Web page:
The good news? Chris says Australia DOES have it’s own version of Silicon Valley and it’s in Perth. The bad news? It’s not in tech but in mining. But with both Perth and Silicon Valley, he says it’s not just the talent or mineral resource they have that make them what they are; It’s the infrastructure where at every level, from the lawyers to the accountant to the venture capitalists, everyone understands and plays the game and a successful, functioning team can be quickly put together.
In this audio interview he draws a lot on Australia’s history and offers some insight on what can be done to encourage entrepreneurialism in a country where it’s a black term.
By Rachel Youens on Monday, February 8th, 2010
Ranging in topics from animal behavior to mobile phones, TED talks have become legendary for getting inspired and innovative speakers to produce bite-sized speeches on their favorite topics. Some of the tech elite that have been featured in past TED talks include Clay Shirkey, Chris Anderson and Jeff Bezos.
In March a spin off of these famous live speaking sessions arrives in Melbourne in the form of TEDx, a privately organized event with speakers, video and discussions. This is the third time for the event, March 13 from 9:30 to 5 at the RMIT campus, and will include sessions from speakers education technology proponent Maurício Buchler and Metric system enthusiast Pat Naughtin.
TEDx also visits Sydney and will be held again May 22 at the Carriageworks. The speakers for the event have not yet been announced, but the organisers are still seeking sponsors and entertainment.
UPDATE: Forgot to mention TEDx is also happening in Perth this Sunday at the Scitech Discovery Centre
By Rachel Youens on Monday, February 8th, 2010
• Computershare founder Chris Morris has invested in Melbourne-based CRM and customer management SaaS company Qdos Technology. Computershare is the only global share registry, and a leading provider of financial market services and technology to the global securities industry.
• When the iPad finally dropped revealing a screen that was roughly the width of a steering wheel and the ability to run any app store game, the folks at FireMint had to be excited. In their blog, the creators of Real Racing have said they are building the next generation of games for higher definition, more powerful devices….
“Some developers have expressed concerns about longer development times for iPad games compared to iPhone. For us, it won’t substantially change anything. Our background in pre-iPhone mobile phone games has given us plenty of experience in squeezing every last drop of performance out of hardware. We pushed the iPhone OS to its limits with Real Racing, which runs like a dream even on a first generation iPod touch. We’re going to keep pushing the limits of whatever hardware we develop for, and to do that we make substantial investments in our games and technology.”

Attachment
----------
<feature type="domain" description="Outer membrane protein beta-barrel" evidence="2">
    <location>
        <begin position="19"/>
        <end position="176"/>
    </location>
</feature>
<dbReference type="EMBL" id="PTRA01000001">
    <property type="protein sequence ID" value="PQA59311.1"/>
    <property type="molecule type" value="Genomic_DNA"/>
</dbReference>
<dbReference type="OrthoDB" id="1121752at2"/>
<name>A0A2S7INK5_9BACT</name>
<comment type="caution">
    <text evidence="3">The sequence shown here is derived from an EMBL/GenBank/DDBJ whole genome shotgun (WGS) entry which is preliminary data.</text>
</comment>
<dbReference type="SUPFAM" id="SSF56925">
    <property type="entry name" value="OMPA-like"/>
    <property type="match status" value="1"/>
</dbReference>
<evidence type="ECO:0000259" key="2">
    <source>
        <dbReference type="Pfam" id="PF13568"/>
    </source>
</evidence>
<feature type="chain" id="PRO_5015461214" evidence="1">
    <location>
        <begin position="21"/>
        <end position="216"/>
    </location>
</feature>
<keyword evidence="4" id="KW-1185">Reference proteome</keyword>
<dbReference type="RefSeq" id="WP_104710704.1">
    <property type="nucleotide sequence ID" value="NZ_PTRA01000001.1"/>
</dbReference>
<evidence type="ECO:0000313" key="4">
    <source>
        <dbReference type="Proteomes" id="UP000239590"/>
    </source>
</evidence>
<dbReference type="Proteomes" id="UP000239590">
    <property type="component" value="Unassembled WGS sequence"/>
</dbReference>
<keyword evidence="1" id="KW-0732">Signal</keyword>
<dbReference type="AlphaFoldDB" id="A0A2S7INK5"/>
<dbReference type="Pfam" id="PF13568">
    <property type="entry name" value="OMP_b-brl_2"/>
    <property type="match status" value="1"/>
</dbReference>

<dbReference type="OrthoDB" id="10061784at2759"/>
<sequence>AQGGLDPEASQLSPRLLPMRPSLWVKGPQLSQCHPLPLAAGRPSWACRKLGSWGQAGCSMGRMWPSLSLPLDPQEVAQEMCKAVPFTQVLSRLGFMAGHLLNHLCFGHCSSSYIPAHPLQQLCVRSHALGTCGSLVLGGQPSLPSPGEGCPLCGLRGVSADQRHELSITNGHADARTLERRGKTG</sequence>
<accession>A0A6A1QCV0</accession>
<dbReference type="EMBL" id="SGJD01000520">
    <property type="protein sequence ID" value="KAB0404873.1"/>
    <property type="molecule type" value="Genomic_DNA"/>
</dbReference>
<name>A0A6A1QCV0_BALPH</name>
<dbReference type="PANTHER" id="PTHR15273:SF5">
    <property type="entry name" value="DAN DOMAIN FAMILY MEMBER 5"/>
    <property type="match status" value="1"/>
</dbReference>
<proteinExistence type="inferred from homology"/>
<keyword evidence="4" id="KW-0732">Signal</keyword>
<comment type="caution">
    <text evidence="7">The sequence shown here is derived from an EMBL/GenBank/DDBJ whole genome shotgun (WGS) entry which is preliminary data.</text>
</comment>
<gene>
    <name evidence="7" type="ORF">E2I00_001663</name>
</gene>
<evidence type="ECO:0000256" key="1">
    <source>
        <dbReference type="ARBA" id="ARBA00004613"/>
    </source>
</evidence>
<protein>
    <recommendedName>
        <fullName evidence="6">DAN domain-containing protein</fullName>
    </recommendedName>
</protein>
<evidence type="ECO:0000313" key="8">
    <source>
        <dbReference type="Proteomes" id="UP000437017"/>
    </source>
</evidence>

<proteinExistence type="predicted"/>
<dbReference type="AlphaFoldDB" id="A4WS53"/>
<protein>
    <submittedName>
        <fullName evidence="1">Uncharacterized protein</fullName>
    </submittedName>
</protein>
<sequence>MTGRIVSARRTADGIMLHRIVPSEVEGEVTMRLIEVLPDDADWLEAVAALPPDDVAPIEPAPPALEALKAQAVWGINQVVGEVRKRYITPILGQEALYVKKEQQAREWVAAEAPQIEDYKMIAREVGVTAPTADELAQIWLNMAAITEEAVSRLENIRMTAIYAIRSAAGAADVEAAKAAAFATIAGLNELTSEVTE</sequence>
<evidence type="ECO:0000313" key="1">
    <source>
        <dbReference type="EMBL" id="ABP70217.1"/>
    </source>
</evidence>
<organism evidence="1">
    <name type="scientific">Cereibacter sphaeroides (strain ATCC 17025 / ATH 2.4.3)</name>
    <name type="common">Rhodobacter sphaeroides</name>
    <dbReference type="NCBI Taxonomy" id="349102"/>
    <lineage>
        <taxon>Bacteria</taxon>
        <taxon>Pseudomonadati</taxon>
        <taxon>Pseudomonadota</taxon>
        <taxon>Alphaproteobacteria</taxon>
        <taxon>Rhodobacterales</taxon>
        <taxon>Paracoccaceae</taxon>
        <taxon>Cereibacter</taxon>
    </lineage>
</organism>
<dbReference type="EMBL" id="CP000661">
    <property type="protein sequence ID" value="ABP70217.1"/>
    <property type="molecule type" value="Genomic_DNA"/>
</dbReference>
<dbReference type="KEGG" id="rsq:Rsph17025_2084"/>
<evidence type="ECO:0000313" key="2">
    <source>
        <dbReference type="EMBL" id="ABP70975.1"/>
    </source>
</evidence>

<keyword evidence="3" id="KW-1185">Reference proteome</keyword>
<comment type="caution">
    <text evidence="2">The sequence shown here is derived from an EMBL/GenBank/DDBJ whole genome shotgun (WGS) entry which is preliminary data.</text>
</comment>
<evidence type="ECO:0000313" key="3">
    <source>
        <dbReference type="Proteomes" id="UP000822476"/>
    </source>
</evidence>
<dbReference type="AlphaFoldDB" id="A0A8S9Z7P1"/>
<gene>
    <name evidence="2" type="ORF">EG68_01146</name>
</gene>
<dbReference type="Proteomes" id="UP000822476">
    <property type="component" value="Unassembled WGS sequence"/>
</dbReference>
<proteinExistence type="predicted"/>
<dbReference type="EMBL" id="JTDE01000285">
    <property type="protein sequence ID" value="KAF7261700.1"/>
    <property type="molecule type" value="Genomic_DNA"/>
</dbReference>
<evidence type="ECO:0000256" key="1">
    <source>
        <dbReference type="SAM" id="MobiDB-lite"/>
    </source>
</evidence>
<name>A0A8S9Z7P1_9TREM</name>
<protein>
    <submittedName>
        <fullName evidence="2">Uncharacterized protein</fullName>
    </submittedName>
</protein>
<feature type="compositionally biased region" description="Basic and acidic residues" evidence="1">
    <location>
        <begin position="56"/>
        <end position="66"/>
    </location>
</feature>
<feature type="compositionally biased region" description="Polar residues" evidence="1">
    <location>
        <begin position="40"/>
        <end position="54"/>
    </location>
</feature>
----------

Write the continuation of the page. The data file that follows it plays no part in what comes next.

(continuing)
• The names of the companies receiving the December round of the dwindling COMET grant includes Melbourne favorite Photo Art Gallery. This company, which has made several local appearances in the past year at Melbourne’s The Hive gathering as well as at Sydney capital raising event Innovation Bay, has created a site which allows photographers to monetize their hobby by selling images in an online community. Other recipients include Imallestate, an internet knowledge engine, and BusinessHQ, a SaaS quality management solution.
• Last week popular New Zealand-based online accounting service XEROannounced four Aussie payroll providers that would now become compatible with XERO, including startups ePayroll, Paycycle, Webpayroll and ADP.
By Rachel Youens on Wednesday, February 3rd, 2010
Newly established tech site Delimiter just launched in the new year covering Australia’s tech scene. Founded by ZDNet writer Renai LeMay, he’s inviting some of his tech savvy friends and associated to contribute on the multimedia blog. On Monday the site debuted the first in a series of weekly focus articles they will be running on Australia’s startups and they chose a great one to begin with. You may have caught Matt Clarke at Tech23 as the face for the software application development company which promises to streamline .NET development with an assembly line process. Basically what Ford did for cars…that’s what Expanz wants to do with .NET development. In this great article Matt makes an interesting point about how being a small Australian company shooting for big league clients was a little tough because on top of being new, they were also a small company in Manly pitching against world-class businesses. If you haven’t heard of the company yet, chances are you will get a first-hand chance at using their product in the next state election if you live in New South Wales as Logica will be using their platform for the election’s core systems. In the article Matt outlines the company’s revenue streams, but point out that like many Aussies startups they have been self funded with some small investments from angel groups like Sydney’s Green Lane Digital.
By Rachel Youens on Tuesday, February 2nd, 2010
Thanks to all those who Victorian startups who entered to be part of the SXSW 2010 trade mission to Austin TX. The Victorian Government, along with help from QMCodes and Portable Content have selected Scott Handsaker with Melbourne startup Eventarc. The Eventarc site allows self-service event event registration and ticket sales, allowing groups to raise funds online. Thanks to all who submitted their company for consideration and keep posted for upcoming SXSW coverage on the other startups on this trade mission.